A Striking Greek Gods Photoshoot

Here’s a beautiful new imagining of the Greek gods, “20 Dioses y Diosas para 2020,” photographed by Ana Martinez and styled by Mario Ville. This photoshoot combines ancient ideas, modern fashion, and imaginative graphics with Black models taking the roles of the gods. You can see the full set of photos at N20.

A few of my favorites:

Juana Mum as Hera

Lewis Amarante as Poseidon

Ruben Baika as Apollo

I appreciate how these images combine classic symbols such as Apollo’s lyre and Poseidon’s trident with modern dress and accents. I wish the artists had chosen to use color for the clothing rather than just white, since ancient images of the gods were brightly colored, not the plain white marble we are used to seeing now, but there’s no denying how strikingly the white garb sets of the models’ dark skin. I also enjoy seeing versions of some of the less well-known gods like Hestia, goddess of the hearth, and Eris, goddess of discord.

This photoshoot is another example of how effectively the ancient Greeks crafted their mythology and its visual language in ways to be flexible enough to allow for many new interpretations and to be accessible to a broad and diverse audience.

Images by Ana Martinez via Neo2

Out There is an occasional feature highlighting intriguing art, spaces, places, phenomena, flora, and fauna.

Happy Belated Birthday, Hubble!

Oh my goodness, the Hubble telescope has turned 30 years!

NASA Large Magellanic Cloud Apr 2020 Sm

More specifically, it’s been operating, up there in Earth orbit, for 30 years. It was projected to be in service only about 10 years when it launched on April 24, 1990, from Kennedy Space Center in Florida. Impressive.

Read more at the NASA website:

Happy belated birthday, Hubble! Thank you for all of the space pics you’ve sent down.

Found via File 770.

Image: Large Magellanic Cloud, a vast star-forming region composed of the giant red nebula (NGC 2014) and its smaller blue neighbor (NGC 2020), by NASA / ESA / STScl via NASA

Living Vicariously Through Social Media: Firefall at Yosemite

Each February, if conditions allow the seasonal Horsetail waterfall in Yosemite National Park in California to flow, the waterfall appears to be set ablaze by the setting sun. This event is known as the firefall (apparently as homage to Yosemite Firefall).

Flickr Jay Huang Firefall Yosemite National Park

Just stunning! Why hasn’t anyone put this kind of an effect into a story yet—or have I just missed it? Anyone know???

Image by Jay Huang via Flickr (CC BY 2.0)

Out There is an occasional feature highlighting intriguing art, spaces, places, phenomena, flora, and fauna.

Slavic Pagan Fusion Photoshoot Is Out of This World

This photo project is an older one, but due to the buzz generated by The Witcher screen adaptation it might be of interest.

(FYI: I can’t find a webpage dedicated solely to the project, so what I know mainly comes from an article at Design You Trust.)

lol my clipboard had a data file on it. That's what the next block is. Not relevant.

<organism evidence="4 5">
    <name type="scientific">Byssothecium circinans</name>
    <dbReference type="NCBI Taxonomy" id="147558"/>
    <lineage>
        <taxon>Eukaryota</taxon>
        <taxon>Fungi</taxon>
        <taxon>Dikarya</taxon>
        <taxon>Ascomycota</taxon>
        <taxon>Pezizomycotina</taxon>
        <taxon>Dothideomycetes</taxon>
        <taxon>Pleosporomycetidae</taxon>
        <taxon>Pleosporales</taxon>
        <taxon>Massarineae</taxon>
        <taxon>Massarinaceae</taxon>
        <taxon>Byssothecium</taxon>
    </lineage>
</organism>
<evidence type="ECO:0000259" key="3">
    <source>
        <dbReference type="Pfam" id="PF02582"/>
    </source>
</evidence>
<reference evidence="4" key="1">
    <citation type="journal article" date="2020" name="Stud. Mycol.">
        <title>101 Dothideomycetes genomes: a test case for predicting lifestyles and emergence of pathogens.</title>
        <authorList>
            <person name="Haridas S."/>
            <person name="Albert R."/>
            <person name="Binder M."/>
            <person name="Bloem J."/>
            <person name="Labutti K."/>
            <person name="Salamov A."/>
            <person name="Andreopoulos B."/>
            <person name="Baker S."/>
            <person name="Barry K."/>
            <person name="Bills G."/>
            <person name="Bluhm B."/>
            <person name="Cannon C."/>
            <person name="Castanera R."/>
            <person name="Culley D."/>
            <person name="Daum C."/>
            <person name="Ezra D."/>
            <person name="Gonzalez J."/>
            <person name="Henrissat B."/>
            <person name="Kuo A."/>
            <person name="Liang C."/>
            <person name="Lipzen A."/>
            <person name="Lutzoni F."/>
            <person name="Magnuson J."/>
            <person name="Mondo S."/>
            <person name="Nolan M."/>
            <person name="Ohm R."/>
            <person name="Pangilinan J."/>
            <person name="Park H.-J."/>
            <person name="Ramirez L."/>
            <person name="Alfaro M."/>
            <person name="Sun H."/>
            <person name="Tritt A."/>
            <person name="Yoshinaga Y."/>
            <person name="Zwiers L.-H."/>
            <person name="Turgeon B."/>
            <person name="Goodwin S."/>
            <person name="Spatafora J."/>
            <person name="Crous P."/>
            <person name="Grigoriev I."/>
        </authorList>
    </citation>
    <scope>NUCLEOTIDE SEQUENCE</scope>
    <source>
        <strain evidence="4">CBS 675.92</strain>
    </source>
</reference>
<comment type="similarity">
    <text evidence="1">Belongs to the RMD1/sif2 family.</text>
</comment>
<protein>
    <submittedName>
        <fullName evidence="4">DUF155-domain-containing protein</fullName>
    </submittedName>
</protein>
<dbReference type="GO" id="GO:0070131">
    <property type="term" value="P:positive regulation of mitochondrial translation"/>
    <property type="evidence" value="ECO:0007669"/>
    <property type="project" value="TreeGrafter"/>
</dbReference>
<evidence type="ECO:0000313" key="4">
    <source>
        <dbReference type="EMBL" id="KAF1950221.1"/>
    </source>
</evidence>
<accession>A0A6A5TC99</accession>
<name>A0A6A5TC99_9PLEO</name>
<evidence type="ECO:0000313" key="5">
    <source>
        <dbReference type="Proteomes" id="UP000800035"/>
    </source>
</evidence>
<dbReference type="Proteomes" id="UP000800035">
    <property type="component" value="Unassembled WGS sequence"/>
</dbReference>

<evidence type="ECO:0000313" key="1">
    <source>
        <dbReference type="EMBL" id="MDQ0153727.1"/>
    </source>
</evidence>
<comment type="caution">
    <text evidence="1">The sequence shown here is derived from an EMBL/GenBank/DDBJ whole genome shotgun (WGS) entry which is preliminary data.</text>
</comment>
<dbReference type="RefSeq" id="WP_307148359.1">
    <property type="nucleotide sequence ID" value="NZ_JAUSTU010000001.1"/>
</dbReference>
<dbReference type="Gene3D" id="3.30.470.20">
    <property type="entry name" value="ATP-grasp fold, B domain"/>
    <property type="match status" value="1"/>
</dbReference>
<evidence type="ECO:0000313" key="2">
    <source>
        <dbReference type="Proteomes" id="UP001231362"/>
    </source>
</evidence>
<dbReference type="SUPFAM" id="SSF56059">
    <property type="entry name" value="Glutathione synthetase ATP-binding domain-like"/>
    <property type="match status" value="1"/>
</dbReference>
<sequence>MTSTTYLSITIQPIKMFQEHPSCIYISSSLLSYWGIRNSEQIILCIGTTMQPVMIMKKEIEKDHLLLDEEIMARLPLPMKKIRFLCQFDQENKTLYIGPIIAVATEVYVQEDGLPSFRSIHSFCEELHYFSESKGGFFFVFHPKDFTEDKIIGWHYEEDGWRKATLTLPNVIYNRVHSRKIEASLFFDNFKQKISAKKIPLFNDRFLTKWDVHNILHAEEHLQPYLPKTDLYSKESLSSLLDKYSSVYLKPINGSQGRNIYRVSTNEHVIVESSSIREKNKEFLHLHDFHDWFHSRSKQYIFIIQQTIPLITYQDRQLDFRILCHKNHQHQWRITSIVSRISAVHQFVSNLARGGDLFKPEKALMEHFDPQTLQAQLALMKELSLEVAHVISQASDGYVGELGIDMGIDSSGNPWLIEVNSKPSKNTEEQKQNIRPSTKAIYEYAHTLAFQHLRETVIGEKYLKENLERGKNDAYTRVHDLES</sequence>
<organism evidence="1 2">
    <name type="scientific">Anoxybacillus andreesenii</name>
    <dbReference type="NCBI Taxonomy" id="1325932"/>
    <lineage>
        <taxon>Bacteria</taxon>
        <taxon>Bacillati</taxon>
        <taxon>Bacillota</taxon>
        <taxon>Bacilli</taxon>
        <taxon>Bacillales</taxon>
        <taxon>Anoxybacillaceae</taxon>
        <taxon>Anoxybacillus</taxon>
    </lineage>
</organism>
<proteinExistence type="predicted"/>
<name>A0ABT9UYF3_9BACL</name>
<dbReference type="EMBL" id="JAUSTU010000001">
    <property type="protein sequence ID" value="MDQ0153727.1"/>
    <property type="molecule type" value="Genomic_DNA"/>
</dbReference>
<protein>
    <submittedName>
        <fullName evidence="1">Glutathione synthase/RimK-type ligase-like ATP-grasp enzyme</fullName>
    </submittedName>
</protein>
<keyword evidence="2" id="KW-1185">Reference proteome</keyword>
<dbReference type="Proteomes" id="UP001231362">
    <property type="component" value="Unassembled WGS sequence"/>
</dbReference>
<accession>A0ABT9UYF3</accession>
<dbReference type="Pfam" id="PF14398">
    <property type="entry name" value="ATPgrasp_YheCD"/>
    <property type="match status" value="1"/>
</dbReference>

Polish photographer and graphic designer Marcin Nagraba collaborated with designer Agnieszka Osipa to create a photoshoot entitled Pagan Poetry. Stylistically it can be described as Slavic fusion meets myth, fantasy, or Baroque. Osipa’s outfits certainly are out of this world—just check out the three examples below!

FB Marcin Nagraba See No Evil

FB Marcin Nagraba White and Red

FB Marcin Nagraba Alberta Ushakova

Nagraba’s personal Facebook page states he’s a “Former Photographer at Marcin Nagraba – Photography & Art”, so it sounds like he will not be continuing this project. Osipa is active, however, and she’s posting new work on Instagram and Facebook.

Found via Design You Trust. Check out the article and Nagraba’s Facebook page for more photos!

Images by Marcin Nagraba via Facebook: See No Evil, red and white, Alberta Ushakova.

Out There is an occasional feature highlighting intriguing art, spaces, places, phenomena, flora, and fauna.

Visual Inspiration: Cayuga Duck

The cayuga duck is a breed known for its black to metallic green plumage, and—just like the black squirrels in NYC—to me they look absolutely marvellous!

Flickr Simon Redwood Cayuga Duck

There seems to be disagreement over the breed’s origin, but according to Wikipedia they were popularized around the Finger Lakes region (Cayuga being one) of the state of New York.

Flickr Dana Kee Cayuga Duck

Looking cayugas up also taught me that drake is the English word for a male duck. Live and learn!

Found via Good Stuff Happened Today on Tumblr.

Images via Flickr: side profile by Simon Redwood (CC BY-NC-ND 2.0). Frontal view by Dana Kee (CC BY 2.0).

The Visual Inspiration occasional feature pulls the unusual from our world to inspire design, story-telling, and worldbuilding. If stuff like this already exists, what else could we imagine?